By Rev. Brent Russett – Asbury Free Methodist
January 29th, 2023 Judges 6:1-24
This morning I want to start a three-week series on the story of Gideon. There are so many cool stories in the Bible. But there are times in a person’s life and in the life of the church where certain stories bubble to the surface as “bang on appropriate” for the next stretch in the journey. I believe Gideon is that story for us.
The story of Gideon starts out messy, and it doesn’t end all that great, either. But we live in a messy world. As we get to the story of Gideon in the sixth chapter of Judges, the Israelites have already been through three cycles of turning away from God, being oppressed by an enemy, crying out to God, and then God sending a deliver. The story of Gideon starts a fourth such cycle.
I find that depressing and encouraging all at the same time. As I look back on my history, I see the same cycle. There have been times when I have been close to God. It seemed like every time I would open the Bible, God would speak to me. The power of the Spirit was evident, and miracles were expected. Then either something happens, or more often, there is a gradual cooling. Then the weeds of life grow up and ensnare me. Those weeds can be stress, or unconstructive habits, or bad attitudes. But over time, it feels like life slides into the pit. Something happens that wakes me up to look around, and I say this is not where I want to be; This is not where I should be. I cry out to God. And God delivers.
I don’t believe that life has to be this way. But I have experienced it that way. Have you been there? There have been cycles where you have been close to God, and your love grows lukewarm. If you have been there or are there, the story of Gideon is for you.
When we catch up with the nation of Israel in Judges chapter 6, they are at the bottom of the cycle.
Judges 6:1–5 (NIV)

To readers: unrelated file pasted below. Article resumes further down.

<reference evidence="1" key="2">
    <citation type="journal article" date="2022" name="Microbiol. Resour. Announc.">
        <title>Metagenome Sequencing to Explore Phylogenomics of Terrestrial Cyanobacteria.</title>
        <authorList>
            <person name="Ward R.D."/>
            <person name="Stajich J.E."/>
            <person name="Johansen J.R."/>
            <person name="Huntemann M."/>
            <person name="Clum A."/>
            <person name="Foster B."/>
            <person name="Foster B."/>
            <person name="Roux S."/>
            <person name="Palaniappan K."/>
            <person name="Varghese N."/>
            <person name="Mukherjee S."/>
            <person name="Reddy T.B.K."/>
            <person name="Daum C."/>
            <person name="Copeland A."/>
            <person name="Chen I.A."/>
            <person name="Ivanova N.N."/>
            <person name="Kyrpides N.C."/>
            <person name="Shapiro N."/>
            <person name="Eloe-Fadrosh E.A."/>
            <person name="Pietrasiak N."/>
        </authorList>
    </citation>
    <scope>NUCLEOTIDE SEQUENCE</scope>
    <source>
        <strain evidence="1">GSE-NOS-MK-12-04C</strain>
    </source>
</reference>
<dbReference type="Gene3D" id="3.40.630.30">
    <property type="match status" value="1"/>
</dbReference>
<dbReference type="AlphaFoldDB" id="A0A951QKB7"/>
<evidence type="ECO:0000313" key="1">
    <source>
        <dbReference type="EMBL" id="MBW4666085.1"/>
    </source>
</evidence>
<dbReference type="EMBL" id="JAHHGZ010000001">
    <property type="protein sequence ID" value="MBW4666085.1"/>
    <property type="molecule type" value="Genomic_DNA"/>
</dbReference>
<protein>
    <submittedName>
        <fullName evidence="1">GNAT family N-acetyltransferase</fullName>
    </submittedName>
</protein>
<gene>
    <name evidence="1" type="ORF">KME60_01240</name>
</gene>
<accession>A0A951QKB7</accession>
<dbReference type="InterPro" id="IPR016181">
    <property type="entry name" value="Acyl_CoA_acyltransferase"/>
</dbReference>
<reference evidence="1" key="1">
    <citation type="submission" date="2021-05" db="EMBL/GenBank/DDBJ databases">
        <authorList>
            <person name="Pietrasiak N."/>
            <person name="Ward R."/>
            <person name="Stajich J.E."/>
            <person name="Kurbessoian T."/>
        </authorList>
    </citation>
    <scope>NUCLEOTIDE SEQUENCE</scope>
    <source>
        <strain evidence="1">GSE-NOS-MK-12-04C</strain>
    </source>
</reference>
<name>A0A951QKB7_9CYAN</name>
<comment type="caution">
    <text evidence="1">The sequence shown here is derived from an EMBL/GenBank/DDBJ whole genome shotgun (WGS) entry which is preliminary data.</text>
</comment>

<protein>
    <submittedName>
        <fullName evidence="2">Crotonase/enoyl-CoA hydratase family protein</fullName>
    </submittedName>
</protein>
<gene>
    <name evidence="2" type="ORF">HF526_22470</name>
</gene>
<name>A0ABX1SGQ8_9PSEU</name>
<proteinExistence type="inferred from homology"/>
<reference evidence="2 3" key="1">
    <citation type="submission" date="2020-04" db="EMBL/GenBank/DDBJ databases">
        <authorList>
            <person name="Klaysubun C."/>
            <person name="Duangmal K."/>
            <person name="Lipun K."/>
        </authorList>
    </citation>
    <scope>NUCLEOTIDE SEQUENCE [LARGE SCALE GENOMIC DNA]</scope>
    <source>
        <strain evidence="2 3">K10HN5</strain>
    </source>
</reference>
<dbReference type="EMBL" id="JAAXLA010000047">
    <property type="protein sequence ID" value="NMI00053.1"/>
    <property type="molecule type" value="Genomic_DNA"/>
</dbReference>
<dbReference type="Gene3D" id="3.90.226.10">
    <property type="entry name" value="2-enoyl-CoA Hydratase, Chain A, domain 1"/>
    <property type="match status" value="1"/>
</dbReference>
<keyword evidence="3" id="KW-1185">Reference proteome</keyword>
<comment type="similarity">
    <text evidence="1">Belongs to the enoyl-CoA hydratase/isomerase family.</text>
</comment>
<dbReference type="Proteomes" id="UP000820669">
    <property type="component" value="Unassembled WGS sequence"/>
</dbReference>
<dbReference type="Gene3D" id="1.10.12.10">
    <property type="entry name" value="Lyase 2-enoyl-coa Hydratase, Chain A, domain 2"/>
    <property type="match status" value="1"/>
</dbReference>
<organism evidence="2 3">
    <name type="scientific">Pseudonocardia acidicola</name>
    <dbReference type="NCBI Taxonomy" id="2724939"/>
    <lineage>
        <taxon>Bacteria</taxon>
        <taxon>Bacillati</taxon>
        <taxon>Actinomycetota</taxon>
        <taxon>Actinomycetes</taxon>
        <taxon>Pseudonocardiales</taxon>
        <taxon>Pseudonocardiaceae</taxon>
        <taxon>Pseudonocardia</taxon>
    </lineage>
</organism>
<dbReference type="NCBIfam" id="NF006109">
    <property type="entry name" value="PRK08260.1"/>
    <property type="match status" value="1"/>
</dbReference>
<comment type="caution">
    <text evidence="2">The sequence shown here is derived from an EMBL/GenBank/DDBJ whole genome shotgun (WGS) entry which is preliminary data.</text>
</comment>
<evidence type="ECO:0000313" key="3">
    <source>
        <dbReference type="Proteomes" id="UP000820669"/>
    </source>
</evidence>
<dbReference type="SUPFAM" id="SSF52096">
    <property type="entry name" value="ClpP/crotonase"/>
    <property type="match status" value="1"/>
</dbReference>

The Israelites did evil in the eyes of the Lord, and for seven years he gave them into the hands of the Midianites. 2 Because the power of Midian was so oppressive, the Israelites prepared shelters for themselves in mountain clefts, caves and strongholds.
Notice how they were oppressive.
3 Whenever the Israelites planted their crops, the Midianites, Amalekites and other eastern peoples invaded the country. 4 They camped on the land and ruined the crops all the way to Gaza and did not spare a living thing for Israel, neither sheep nor cattle nor donkeys. 5 They came up with their livestock and their tents like swarms of locusts. It was impossible to count them or their camels; they invaded the land to ravage it.
The enemy was wrecking the country. They would steal or destroy the crops. They would kill the cattle and sheep and donkey. They left nothing. They ravaged the land.
But note the first response of the Israelites
Judges 6:2 (NIV)
2 Because the power of Midian was so oppressive, the Israelites prepared shelters for themselves in mountain clefts, caves and strongholds.
That is so much like us. In the face of the things in life that oppress us, we try to hunker down. We look for the mountain clefts to build a shelter in.
Our shelters just look different. We build shelters in front of the television to numb our minds and emotions. We build shelters in the refrigerator and take refuge in a sea of potato chips. We try to lose ourselves in the maze of extreme sports or in the crowds of going out with friends or hobbies. We can build a shelter in our office at work and live off the success there. These are some of the more socially acceptable ways of building shelters.